Federal government to become the District's "state"
KWAME HOLMAN: Davis points out the same law that removed the mayor's authority also will bring big benefits to the nation's capital. The federal government essentially will act as the city's state. It will house Washington's felony prisoner population gradually over the next few years; take over the city court system; pay a bigger share of the huge Medicaid bill the city pays for health services to the poor; and take over a police and firefighters' pension fund liability that's grown to $5 billion dollars. Most of it accrued before home rule took effect in 1973. And Congressman Davis says the good things for the city don't end there.
REP. TOM DAVIS: If you live in the city, you can get a $5000 first-time home buyers tax rebate. Nowhere else in the country will you get that. If you put businesses in most of the city, you're going to be able to get in employer tax credits, you are going to be able to get other kinds of tax relief. This is our effort to help the city.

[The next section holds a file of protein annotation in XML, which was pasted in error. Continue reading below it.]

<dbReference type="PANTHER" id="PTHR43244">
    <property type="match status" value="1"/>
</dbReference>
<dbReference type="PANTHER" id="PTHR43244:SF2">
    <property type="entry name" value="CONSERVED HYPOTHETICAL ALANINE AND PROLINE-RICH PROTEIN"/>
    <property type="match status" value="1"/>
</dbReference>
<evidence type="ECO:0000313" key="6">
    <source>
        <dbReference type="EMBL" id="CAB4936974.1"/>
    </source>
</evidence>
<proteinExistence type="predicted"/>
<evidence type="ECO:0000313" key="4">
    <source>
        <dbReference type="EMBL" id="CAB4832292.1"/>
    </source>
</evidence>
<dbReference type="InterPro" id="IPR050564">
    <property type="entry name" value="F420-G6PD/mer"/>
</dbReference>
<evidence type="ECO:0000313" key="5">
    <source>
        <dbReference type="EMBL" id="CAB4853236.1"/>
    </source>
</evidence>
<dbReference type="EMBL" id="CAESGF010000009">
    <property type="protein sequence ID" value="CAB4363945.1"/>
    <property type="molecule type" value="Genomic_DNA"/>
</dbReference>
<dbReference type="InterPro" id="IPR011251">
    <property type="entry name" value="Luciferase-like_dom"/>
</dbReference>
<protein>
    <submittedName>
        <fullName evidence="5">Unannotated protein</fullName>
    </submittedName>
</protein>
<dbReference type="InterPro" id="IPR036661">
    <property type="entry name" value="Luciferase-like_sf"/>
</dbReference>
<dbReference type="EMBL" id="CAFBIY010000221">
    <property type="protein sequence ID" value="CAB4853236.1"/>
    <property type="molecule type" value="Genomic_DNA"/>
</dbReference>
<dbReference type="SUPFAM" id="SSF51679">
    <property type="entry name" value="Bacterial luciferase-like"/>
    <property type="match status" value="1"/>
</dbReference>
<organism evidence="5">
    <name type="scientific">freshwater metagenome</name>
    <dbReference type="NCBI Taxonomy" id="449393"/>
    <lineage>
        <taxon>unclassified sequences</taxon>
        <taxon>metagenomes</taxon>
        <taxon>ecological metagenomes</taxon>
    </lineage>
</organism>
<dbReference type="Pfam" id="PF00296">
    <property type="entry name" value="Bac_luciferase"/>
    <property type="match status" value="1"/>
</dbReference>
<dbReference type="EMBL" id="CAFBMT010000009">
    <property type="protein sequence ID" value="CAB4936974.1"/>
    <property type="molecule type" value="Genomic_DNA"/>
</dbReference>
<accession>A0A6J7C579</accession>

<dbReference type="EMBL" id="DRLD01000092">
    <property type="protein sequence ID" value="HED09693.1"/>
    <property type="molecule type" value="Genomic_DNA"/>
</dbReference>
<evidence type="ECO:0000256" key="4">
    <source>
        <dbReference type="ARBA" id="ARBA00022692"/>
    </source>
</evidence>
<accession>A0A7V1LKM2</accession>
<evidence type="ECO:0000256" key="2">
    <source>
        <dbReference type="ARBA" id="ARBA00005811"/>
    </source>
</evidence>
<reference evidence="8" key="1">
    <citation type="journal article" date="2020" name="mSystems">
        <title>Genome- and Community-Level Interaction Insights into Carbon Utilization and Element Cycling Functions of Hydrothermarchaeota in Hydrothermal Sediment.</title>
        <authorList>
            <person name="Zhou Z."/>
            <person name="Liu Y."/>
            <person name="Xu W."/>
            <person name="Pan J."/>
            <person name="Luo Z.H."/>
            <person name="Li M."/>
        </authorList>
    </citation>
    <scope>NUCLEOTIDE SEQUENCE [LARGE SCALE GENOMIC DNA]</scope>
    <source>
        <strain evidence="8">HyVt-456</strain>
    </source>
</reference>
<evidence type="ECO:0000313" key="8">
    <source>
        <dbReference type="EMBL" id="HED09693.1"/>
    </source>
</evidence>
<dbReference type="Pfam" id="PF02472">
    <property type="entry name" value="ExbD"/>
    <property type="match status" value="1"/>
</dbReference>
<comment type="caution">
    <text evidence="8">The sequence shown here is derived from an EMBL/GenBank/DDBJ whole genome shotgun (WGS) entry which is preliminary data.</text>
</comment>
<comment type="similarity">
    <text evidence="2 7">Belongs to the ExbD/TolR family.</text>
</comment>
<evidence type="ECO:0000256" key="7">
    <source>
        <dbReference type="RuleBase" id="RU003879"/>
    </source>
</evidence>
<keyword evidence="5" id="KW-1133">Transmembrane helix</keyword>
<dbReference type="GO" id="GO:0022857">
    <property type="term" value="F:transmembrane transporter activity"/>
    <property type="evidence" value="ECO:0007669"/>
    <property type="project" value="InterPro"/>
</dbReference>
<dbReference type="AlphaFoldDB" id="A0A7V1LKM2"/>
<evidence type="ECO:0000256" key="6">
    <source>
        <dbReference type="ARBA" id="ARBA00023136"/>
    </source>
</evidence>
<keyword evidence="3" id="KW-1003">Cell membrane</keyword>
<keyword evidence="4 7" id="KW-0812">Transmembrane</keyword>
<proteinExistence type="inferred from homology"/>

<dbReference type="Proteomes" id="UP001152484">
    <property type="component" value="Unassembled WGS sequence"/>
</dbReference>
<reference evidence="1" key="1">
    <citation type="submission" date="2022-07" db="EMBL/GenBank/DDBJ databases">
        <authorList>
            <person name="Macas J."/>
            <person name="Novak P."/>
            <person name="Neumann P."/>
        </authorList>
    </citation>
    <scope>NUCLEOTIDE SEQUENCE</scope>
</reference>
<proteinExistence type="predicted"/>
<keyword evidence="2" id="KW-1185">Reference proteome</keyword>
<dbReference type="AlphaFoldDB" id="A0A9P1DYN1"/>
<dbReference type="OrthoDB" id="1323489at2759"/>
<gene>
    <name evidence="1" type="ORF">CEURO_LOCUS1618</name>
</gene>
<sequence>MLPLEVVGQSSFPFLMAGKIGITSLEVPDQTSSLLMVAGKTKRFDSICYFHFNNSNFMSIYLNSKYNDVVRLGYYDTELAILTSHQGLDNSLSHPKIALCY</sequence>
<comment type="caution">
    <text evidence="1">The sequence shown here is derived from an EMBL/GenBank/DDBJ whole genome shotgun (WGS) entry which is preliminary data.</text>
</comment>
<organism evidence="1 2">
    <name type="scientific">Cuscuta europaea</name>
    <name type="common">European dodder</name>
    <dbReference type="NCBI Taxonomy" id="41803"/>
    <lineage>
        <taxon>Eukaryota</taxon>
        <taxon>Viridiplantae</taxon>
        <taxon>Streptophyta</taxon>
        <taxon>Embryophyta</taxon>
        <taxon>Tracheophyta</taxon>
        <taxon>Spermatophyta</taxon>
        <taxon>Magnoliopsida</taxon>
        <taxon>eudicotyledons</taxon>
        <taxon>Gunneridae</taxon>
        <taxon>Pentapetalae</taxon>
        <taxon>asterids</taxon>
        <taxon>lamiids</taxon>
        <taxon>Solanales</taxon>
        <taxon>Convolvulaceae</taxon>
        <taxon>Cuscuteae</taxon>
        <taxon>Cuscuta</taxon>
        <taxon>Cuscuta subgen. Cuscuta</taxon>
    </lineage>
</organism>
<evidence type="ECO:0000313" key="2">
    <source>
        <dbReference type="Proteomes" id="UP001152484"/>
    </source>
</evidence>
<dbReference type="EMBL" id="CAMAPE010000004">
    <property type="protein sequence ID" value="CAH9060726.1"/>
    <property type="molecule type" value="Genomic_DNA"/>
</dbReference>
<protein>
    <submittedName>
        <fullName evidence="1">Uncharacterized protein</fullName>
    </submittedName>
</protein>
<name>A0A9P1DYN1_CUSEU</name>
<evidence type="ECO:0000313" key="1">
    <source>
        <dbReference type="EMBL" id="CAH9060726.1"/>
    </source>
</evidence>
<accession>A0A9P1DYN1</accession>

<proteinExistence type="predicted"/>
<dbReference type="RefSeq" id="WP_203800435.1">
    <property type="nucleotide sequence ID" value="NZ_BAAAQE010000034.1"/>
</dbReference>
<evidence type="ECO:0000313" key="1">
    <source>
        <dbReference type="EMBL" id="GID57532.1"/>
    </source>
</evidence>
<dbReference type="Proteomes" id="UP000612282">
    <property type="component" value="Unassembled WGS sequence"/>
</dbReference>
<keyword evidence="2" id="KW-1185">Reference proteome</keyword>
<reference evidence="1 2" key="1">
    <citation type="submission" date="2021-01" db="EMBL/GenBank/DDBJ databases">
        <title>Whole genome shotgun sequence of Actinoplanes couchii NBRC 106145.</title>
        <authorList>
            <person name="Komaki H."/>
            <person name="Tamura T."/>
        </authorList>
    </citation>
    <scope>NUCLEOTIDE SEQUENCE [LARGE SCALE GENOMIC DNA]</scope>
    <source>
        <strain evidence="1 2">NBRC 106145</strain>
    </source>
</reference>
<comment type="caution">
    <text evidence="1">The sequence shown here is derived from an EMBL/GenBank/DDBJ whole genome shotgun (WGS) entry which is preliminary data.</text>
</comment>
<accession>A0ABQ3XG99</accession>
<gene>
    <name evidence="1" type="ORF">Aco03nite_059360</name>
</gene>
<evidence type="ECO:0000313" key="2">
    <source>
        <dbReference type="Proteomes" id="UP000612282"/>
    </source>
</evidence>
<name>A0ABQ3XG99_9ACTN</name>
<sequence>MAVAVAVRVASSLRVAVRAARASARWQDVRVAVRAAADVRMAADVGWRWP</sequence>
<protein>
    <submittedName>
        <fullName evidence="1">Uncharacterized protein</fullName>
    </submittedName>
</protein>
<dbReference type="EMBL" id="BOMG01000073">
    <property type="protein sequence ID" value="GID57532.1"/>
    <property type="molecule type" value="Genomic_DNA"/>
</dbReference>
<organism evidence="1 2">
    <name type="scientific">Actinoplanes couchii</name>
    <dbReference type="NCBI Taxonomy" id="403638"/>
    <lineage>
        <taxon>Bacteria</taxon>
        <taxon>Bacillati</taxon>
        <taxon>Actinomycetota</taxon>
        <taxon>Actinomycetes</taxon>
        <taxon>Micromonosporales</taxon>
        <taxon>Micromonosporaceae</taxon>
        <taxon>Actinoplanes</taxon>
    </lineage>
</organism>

KWAME HOLMAN: Last week the city's various policy-makers had a reconciliation of sorts. They all vowed Mayor Barry will have a part in the control board's management of the city government.
REP. TOM DAVIS: We're trying to enlist all the talent we can. He's the chief elected official of this city, and we're going to try to keep him involved in this process.
KWAME HOLMAN: A major goal of the effort to revitalize the nation's capital is to stem the hemorrhage of middle class residents who have fled the city's woes. In a NewsHour report last winter dentist Bill Ebbs was on anti-crime patrol with a group of his Capitol Hill neighbors. He said crime and poor city services had him on the verge of joining the exodus from the city.
DR. BILL EBBS, Dentist: (February) I think to keep me in the city much longer something drastically has to change. I mean, within the next year personally. If not, I'm going to sell my house and I'm going to move to the suburbs.